5 The seven factors discussed in Ortho were:
(1) The usefulness and desirability of the product—its utility to the user and to the public as a whole.
(2) The safety aspects of the product—the likelihood that it will cause injury and the probable seriousness of the injury.
(3) The availability of the substitute product which would meet the same need and not be as unsafe.
(4) The manufacturer’s ability to eliminate the unsafe character of the product without impairing its usefulness or making it too expensive to maintain its utility.
(5) The user's ability to avoid danger by the exercise of care in the use of the product.
(6) The user’s anticipated awareness of the dangers inherent in the product and their avoidability because of general public knowledge of the obvious condition of the product, or of the existence of suitable warnings or instructions.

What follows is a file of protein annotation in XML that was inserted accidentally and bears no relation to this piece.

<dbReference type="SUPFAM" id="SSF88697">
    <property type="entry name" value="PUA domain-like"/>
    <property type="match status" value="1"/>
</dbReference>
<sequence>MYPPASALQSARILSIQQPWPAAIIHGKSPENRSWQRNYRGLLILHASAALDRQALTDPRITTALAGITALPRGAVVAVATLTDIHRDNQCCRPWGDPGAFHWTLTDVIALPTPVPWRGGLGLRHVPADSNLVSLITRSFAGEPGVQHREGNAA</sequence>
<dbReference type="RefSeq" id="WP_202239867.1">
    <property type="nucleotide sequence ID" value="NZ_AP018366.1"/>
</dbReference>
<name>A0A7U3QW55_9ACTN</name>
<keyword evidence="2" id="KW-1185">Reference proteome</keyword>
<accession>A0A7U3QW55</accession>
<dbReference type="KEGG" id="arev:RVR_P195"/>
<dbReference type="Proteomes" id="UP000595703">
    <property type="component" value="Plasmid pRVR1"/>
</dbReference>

(7) The feasibility, on the part of the manufacturer, of spreading the loss by setting the price of the product or carrying liability insurance.
Ortho, 722 P.2d at 414.
6 We mentioned evidence of feasible design alternatives in Ortho and Camacho as well, but we did not explicitly discuss such evidence as a risk-benefit factor. See Ortho, 722 P.2d at 416; Camacho, 741 P.2d at 1249.
¶13 In this case, Walker and Ford agree that Instruction 18 allowed the jury to use either the consumer expectation test or the risk-benefit test to determine whether the car seat was unreasonably dangerous. The consumer expectation test was encompassed in the phrase “creates a risk of harm to persons or property that would not ordinarily be
expected,” and the risk-benefit test in the phrase “a risk of harm . . . not outweighed by
the benefits to be achieved from such design.” Jury Instr. No. 18. The trial court also instructed the jury that it could consider and weigh, “among other things,” the seven factors enumerated in Ortho. Jury Instr. No. 19; Ortho, 722 P.2d at 414. Walker claims
that Instruction 18 stated Colorado law correctly, and the jury’s verdict should stand. We disagree.